Mr. Kipling maker ramps up supply chain spend ahead of Christmas

Business

Premier Foods (PFD.L), the maker of Mr Kipling and Cadbury cakes, plans to spend most of its earnings from the first half of the year on its supply chain, with the UK battling a shortage of food items as it comes out of the pandemic.

The company, which traces its roots to the early 1800s, also said on Tuesday that it was spending to keep higher stock levels going into the Christmas season, citing that as a reason for recording 23.2 million pounds of outflow in the six months to Oct. 2.

Economies across the world have faced a range of hurdles from tighter labour markets to snarled supply chains and a resultant increase in prices as they come out of prolonged lockdowns.

Some of the issues have been exacerbated in Britain by a shortage of workers from the European Union because of Brexit, while post-Brexit trade frictions also crop up.

CHRISTMAS CAKES

Premier Foods noted these hurdles, while drawing attention to the shortage of lorry drivers, who are a key part of the supply chain especially during the festive season when volumes are driven up by gifts and food items as people get together.

“Much of our Christmas volumes have been produced and is now sitting in our warehouses and will be shipped over in the next few weeks. We are the peak of that now, it is essentially done,” Premier Foods boss Alex Whitehouse told a media call.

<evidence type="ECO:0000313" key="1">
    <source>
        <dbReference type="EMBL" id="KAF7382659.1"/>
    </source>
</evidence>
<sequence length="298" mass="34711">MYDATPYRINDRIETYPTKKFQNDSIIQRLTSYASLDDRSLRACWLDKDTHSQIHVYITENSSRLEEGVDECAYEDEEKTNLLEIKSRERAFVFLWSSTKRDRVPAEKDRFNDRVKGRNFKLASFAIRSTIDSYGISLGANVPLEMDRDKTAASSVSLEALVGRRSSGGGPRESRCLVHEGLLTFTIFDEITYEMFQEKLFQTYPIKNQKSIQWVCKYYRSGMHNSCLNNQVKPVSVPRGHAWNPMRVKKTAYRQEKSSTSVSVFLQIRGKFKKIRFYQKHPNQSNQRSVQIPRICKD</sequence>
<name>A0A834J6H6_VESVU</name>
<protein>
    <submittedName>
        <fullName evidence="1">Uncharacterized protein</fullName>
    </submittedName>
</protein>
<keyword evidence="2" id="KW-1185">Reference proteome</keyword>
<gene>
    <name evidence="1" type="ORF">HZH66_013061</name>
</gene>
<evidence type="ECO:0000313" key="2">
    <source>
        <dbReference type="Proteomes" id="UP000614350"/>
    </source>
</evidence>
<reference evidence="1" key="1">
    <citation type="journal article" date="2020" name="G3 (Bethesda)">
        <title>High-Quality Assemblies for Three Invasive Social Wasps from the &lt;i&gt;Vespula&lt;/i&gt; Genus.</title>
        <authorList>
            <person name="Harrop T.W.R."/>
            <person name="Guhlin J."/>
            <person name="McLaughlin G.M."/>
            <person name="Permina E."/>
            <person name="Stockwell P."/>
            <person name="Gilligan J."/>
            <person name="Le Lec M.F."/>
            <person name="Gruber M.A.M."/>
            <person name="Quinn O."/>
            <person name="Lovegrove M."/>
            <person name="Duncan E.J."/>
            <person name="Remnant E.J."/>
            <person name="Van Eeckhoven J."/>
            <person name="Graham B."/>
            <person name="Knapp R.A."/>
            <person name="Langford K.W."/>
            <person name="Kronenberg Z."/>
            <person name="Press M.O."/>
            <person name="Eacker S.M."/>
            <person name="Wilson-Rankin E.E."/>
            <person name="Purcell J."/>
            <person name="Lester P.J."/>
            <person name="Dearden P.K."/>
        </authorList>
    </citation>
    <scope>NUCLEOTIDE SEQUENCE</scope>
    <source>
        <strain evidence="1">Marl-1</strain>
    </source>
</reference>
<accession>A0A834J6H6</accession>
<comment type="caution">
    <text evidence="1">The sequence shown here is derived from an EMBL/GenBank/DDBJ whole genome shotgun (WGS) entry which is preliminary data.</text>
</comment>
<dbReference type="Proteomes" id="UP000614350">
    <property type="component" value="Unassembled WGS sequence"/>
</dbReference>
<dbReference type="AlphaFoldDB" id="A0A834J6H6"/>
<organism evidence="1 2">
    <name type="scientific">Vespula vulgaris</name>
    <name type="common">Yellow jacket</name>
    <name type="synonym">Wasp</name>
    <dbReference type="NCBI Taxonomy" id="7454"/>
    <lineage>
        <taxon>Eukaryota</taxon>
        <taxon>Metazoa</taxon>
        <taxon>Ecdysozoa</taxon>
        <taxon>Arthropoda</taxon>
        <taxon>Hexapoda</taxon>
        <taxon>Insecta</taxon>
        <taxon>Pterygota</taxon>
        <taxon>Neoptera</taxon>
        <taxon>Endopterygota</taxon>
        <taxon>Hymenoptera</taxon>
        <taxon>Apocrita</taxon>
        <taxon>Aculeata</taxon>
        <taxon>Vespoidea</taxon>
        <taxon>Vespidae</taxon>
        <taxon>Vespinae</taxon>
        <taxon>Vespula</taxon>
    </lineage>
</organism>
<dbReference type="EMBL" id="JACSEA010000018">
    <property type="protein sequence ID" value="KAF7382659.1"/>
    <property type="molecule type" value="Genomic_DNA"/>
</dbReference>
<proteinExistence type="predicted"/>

The company posted 30.7 million pounds in pretax earnings for the six months to Oct. 2, a 39.2% drop compared with a year earlier, and guided to 25 million pounds in capital expenditure (capex) for the year as it invests more across the supply chain.

In the half-year period, Premier Foods, which also makes Oxo stock cubes and Bisto gravy, said capex was 6.3 million pounds.

“With further inflation now evident across a variety of input costs, the Group will be taking a range of actions which it expects will be effective later this financial year,” Premier Foods said.

The company’s shares fell 5% by 0941 GMT after the weaker earnings, while half-year revenue also fell 6.5% to 394.1 million pounds due to a tough comparative with a year earlier, when people cooked more at home due to lockdowns.